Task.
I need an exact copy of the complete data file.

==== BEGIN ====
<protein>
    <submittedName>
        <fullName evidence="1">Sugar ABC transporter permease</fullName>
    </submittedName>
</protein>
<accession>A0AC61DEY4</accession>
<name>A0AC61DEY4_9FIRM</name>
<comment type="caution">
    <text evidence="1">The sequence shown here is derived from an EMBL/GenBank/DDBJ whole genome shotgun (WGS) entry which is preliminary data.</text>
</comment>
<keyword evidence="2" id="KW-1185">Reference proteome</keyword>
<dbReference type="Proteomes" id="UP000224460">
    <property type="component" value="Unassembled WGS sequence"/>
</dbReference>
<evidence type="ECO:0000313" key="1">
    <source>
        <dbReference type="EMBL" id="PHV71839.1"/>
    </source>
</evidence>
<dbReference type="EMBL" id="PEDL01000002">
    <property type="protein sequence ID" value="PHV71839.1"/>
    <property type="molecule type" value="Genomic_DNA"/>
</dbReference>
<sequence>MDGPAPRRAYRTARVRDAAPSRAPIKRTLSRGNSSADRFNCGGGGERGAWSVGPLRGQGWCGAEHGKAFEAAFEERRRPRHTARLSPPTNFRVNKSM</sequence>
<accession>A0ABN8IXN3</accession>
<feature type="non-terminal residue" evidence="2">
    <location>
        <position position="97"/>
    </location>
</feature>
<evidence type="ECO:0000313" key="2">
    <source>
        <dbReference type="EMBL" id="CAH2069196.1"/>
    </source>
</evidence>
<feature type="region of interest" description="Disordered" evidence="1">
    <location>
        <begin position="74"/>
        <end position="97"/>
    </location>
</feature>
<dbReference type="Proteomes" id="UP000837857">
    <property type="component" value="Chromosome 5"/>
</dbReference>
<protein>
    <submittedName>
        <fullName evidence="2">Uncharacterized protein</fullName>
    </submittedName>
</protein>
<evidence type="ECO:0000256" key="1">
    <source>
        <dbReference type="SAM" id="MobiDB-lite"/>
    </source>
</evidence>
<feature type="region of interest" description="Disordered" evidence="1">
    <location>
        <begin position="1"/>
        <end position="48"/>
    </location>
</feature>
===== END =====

<protein>
    <submittedName>
        <fullName evidence="1">Sugar ABC transporter permease</fullName>
    </submittedName>
</protein>
<accession>A0AC61DEY4</accession>
<name>A0AC61DEY4_9FIRM</name>
<comment type="caution">
    <text evidence="1">The sequence shown here is derived from an EMBL/GenBank/DDBJ whole genome shotgun (WGS) entry which is preliminary data.</text>
</comment>
<keyword evidence="2" id="KW-1185">Reference proteome</keyword>
<dbReference type="Proteomes" id="UP000224460">
    <property type="component" value="Unassembled WGS sequence"/>
</dbReference>
<evidence type="ECO:0000313" key="1">
    <source>
        <dbReference type="EMBL" id="PHV71839.1"/>
    </source>
</evidence>
<dbReference type="EMBL" id="PEDL01000002">
    <property type="protein sequence ID" value="PHV71839.1"/>
    <property type="molecule type" value="Genomic_DNA"/>
</dbReference>
<sequence>MDGPAPRRAYRTARVRDAAPSRAPIKRTLSRGNSSADRFNCGGGGERGAWSVGPLRGQGWCGAEHGKAFEAAFEERRRPRHTARLSPPTNFRVNKSM</sequence>
<accession>A0ABN8IXN3</accession>
<feature type="non-terminal residue" evidence="2">
    <location>
        <position position="97"/>
    </location>
</feature>
<evidence type="ECO:0000313" key="2">
    <source>
        <dbReference type="EMBL" id="CAH2069196.1"/>
    </source>
</evidence>
<feature type="region of interest" description="Disordered" evidence="1">
    <location>
        <begin position="74"/>
        <end position="97"/>
    </location>
</feature>
<dbReference type="Proteomes" id="UP000837857">
    <property type="component" value="Chromosome 5"/>
</dbReference>
<protein>
    <submittedName>
        <fullName evidence="2">Uncharacterized protein</fullName>
    </submittedName>
</protein>
<evidence type="ECO:0000256" key="1">
    <source>
        <dbReference type="SAM" id="MobiDB-lite"/>
    </source>
</evidence>
<feature type="region of interest" description="Disordered" evidence="1">
    <location>
        <begin position="1"/>
        <end position="48"/>
    </location>
</feature>